Never heard a Louisianan from ANY part of the state speak like that...miles apart imo..Im not sure if thats dialect or accent or whatever..but the two speech patterns sound very little alike.

point being that I think a state's cultural Southerness cannot be completely contingent on its apparent culture relative to "THE" most Southern state...as findings would be subjective, inaccurate and inconsistent...and we will literally only end up with one or two states which TRULY qualify as Southern states...

I think using a pattern of similarities by which to measure whether a state is either generally Southern or not will probably yield a more reliable outcome than parsing the differences among the states...which honestly only results in one upsmanship to such an extent that MS and AL alone would be crowned the entire "South".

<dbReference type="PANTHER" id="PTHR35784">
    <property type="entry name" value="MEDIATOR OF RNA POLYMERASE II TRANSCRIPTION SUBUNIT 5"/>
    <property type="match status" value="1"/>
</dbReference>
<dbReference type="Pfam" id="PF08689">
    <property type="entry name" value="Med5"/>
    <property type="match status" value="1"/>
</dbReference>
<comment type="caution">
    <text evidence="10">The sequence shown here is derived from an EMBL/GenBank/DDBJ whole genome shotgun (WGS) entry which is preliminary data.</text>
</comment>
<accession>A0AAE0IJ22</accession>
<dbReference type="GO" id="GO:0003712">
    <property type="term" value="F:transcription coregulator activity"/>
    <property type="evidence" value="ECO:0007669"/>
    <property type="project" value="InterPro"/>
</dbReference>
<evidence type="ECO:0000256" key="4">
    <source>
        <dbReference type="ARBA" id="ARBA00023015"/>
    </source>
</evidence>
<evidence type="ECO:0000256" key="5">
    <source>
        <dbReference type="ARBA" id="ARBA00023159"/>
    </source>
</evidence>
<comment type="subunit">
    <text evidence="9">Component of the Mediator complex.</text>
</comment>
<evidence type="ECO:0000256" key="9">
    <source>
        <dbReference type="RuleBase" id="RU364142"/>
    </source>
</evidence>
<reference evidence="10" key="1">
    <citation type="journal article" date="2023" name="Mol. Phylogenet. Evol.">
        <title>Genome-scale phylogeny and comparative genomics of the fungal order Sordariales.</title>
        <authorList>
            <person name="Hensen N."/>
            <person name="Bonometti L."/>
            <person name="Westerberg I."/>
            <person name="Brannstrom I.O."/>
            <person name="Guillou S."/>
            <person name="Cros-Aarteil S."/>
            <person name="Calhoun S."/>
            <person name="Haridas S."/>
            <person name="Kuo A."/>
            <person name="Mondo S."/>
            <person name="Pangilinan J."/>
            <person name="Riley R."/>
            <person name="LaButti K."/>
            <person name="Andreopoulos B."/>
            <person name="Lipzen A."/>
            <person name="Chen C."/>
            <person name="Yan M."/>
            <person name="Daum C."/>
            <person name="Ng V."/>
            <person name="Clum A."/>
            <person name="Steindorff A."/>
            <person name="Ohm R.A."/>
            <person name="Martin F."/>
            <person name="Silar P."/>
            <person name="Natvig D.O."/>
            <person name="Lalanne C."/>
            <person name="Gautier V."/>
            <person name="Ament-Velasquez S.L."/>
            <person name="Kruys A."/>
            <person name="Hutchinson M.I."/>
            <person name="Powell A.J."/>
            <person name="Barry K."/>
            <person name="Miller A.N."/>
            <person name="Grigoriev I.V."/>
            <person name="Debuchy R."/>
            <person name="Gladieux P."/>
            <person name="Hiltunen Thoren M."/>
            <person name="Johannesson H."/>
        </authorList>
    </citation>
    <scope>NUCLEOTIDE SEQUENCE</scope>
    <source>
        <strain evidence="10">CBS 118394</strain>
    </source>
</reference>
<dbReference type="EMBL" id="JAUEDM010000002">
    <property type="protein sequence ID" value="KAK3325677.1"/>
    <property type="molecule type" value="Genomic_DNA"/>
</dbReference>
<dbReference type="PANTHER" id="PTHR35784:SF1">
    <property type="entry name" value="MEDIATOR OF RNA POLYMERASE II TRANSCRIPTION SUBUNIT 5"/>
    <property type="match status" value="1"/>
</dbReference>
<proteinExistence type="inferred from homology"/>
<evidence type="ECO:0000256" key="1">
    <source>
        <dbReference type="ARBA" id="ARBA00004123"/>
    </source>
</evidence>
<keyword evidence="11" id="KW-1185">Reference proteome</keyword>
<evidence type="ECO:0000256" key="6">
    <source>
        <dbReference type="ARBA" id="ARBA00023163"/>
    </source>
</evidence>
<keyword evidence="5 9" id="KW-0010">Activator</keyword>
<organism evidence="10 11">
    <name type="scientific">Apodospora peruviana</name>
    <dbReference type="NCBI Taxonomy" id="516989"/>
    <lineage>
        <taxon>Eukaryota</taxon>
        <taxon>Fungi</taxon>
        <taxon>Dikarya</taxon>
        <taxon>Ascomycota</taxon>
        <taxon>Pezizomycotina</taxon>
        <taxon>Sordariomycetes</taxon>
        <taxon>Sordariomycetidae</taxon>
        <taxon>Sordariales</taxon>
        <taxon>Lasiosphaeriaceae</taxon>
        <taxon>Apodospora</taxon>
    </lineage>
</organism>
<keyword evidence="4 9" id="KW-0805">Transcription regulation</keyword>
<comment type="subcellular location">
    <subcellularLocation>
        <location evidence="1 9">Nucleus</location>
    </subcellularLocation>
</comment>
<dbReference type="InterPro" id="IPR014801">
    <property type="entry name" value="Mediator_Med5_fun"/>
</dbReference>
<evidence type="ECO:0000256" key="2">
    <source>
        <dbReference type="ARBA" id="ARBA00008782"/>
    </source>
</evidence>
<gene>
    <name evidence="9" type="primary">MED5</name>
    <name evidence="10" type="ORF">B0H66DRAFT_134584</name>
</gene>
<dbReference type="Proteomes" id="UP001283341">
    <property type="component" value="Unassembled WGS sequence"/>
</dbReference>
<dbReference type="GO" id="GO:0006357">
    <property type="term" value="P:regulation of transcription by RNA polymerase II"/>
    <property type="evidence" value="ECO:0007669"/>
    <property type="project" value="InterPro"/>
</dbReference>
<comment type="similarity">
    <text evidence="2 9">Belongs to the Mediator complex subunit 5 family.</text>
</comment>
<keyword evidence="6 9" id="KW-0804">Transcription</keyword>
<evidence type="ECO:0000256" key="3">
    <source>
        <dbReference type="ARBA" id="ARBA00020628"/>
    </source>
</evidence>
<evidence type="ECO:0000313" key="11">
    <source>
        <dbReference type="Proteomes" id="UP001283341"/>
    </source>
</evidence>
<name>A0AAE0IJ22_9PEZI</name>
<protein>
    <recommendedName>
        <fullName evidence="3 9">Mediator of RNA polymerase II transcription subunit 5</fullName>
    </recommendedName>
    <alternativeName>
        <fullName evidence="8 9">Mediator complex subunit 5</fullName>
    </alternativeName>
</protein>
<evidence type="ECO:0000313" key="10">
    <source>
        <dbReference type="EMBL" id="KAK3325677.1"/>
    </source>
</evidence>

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Old 06-18-2009, 11:12 AM
 
Location: Funky Town, Texas
3,596 posts, read 4,312,573 times
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Quote:
Originally Posted by MrMcCoySays View Post
Hm. I was pretty sure you were gonna say no lol.

With that said, while I do think the history makes Atlanta the cornerstone of the South (as I said before), I just don't think it makes it more southern.